The Broad Street pump


THE JOHN SNOW pub in the background is a clue to the importance of this Soho pump with no handle, which I walked past for years before first noticing. It’s in Broadwick Street W1.

Dr Snow first made the connection between cholera and water contaminated by sewage, using statistical studies to prove the link. Before that, it was assumed the disease was air-borne. In 1854, after tracing a cholera outbreak that killed 500 people to the water here, Snow had the pump handle removed to stop people drinking from it.

A local doctor wrote later: Dr Snow… gave it as his opinion that the pump in Broad Street, and that pump alone, was the cause of all the pestilence. He was not believed – not a member of his own profession, not an individual in the parish believed that Snow was right. But the pump was closed nevertheless and the plague was stayed.”

More that 10,738 Londoners died of cholera this same year, so this was a major breakthrough. One of the clues that lead Dr Snow to the truth was that some victims had travelled across London to use this particular pump, preferring its taste to their local water. You wonder what exactly the taste was, given that the problem was a nearby cesspool that was leaking sewage into the water supply. Cesspools were used before homes had access to a mains sewer, being filled with waste until emptied.

Samuel Pepys had a problem with a neighbour’s cesspool in October 1660: “Going down to my cellar… I find that Mr Turner’s house of office is full and comes into my cellar.” It took five days for the pit to be emptied. Reading his diaries, you certainly gain a greater appreciation of the wonders of modern plumbing and of the work of Sir Joseph Bazalgette who built London’s sewers in 1875.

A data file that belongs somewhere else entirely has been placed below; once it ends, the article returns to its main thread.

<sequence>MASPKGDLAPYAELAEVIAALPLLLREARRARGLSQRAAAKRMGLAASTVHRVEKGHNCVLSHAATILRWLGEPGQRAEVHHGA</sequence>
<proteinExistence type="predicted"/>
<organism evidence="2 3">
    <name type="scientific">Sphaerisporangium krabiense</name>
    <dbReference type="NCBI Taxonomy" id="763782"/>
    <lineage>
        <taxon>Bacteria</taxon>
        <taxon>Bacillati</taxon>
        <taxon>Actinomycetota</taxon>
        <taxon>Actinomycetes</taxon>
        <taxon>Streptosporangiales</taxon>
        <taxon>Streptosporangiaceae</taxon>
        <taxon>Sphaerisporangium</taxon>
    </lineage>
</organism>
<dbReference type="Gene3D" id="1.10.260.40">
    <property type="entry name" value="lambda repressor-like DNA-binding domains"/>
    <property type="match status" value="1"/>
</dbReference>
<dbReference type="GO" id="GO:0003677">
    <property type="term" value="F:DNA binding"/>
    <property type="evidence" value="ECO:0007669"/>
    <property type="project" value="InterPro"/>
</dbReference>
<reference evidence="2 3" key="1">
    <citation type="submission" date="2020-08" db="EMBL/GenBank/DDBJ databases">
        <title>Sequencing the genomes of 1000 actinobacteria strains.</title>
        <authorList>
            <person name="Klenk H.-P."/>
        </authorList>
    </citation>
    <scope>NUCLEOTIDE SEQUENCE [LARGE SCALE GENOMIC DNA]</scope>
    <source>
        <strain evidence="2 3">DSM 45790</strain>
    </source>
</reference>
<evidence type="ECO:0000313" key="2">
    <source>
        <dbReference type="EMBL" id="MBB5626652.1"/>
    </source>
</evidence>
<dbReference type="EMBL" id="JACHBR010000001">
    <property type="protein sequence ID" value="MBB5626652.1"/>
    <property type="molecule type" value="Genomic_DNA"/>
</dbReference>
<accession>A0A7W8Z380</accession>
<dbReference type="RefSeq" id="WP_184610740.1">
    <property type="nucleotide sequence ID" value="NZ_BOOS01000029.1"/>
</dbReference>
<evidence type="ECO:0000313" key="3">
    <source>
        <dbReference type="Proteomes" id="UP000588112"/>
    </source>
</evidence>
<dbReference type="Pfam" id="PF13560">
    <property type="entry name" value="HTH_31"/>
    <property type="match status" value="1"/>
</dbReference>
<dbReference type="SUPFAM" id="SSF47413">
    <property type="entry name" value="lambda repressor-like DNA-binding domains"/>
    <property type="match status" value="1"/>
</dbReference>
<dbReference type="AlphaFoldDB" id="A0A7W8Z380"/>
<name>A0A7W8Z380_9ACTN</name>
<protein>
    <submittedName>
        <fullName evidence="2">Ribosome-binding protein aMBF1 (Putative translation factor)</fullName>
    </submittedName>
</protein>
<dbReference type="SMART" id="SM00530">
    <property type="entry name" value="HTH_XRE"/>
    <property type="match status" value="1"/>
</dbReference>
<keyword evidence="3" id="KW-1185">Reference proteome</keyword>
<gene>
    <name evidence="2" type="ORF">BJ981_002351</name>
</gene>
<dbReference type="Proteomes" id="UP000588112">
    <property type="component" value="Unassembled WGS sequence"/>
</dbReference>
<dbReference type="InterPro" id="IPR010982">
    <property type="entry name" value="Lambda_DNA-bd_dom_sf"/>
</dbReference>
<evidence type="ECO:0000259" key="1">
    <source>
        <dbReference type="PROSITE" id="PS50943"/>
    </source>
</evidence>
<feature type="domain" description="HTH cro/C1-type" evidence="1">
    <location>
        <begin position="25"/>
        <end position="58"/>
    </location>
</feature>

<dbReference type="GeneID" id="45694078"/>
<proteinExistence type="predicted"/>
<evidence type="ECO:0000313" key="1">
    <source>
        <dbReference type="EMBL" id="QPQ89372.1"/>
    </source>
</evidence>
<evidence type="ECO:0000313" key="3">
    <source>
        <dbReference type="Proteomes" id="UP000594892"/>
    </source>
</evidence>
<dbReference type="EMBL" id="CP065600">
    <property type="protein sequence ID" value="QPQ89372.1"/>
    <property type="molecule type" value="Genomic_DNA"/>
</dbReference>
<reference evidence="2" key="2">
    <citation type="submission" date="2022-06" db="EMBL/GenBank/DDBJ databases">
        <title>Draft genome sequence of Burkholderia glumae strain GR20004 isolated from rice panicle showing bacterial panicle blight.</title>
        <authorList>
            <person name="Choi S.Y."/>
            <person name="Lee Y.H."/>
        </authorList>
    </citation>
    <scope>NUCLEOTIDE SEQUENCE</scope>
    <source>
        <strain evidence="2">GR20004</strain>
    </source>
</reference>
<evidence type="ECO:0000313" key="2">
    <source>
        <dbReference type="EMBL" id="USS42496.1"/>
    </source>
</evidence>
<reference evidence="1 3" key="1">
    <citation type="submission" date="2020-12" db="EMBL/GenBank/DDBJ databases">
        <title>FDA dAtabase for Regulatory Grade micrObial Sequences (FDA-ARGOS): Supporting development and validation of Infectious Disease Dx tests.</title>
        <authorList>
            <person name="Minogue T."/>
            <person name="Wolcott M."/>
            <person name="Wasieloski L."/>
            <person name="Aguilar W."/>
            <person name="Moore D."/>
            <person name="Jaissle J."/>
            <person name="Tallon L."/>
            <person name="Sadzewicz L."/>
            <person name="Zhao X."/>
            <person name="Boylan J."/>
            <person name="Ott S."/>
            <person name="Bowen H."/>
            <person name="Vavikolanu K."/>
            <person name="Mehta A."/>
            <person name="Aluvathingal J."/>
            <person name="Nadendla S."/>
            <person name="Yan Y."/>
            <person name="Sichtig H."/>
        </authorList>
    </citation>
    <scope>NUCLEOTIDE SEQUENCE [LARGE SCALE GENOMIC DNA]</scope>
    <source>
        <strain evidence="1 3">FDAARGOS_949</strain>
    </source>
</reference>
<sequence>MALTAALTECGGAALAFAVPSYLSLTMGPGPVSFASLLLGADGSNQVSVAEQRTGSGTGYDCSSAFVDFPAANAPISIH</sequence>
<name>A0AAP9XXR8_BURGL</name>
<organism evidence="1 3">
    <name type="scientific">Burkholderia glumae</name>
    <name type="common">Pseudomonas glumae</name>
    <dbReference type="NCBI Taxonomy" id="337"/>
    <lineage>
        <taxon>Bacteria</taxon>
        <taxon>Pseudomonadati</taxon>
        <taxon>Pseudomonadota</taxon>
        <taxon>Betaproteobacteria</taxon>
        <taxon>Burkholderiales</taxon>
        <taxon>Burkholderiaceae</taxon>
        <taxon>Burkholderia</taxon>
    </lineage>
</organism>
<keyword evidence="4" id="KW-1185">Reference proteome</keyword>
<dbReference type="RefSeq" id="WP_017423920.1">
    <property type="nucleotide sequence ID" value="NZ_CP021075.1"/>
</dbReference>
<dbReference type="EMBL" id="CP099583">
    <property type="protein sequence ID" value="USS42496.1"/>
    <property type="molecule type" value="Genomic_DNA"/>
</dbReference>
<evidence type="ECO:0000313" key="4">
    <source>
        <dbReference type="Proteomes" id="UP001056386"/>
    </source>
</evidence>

This area was then called Broad Street but was later renamed Broadwick Street. A house nearby was the birthplace in 1757 and childhood home of poet William Blake.

Snow was born in 1813 and died in 1858, spending most of his adult life from the age of 17 as a vegetarian (later a vegan) and non-drinker. Although he started to take wine (and eat meat) after a health scare in 1840, he only ever drank boiled water. Given that London’s main water supply into the 19th century was the Thames, basically an open sewer*, most people drank weak beer, gin or wine to quench their thirst.

While Snow’s death was due to a stroke, the underlying cause was probably a habit of self-experimenting with ether, chloroform and other anaesthetics, leading to kidney failure. Besides his work on epidemiology, of which he is considered a founding father, he also did early work on pain relief. By giving chloroform to Queen Victoria during the birth of her last two children (Leopold, her eighth, in 1850 and Beatrice in 1857), he helped popularise the science of anaesthesia.

Secret London: Drinking Fountains

Dr John Snow

*Some things never change: Walliams given Thames sewage warning

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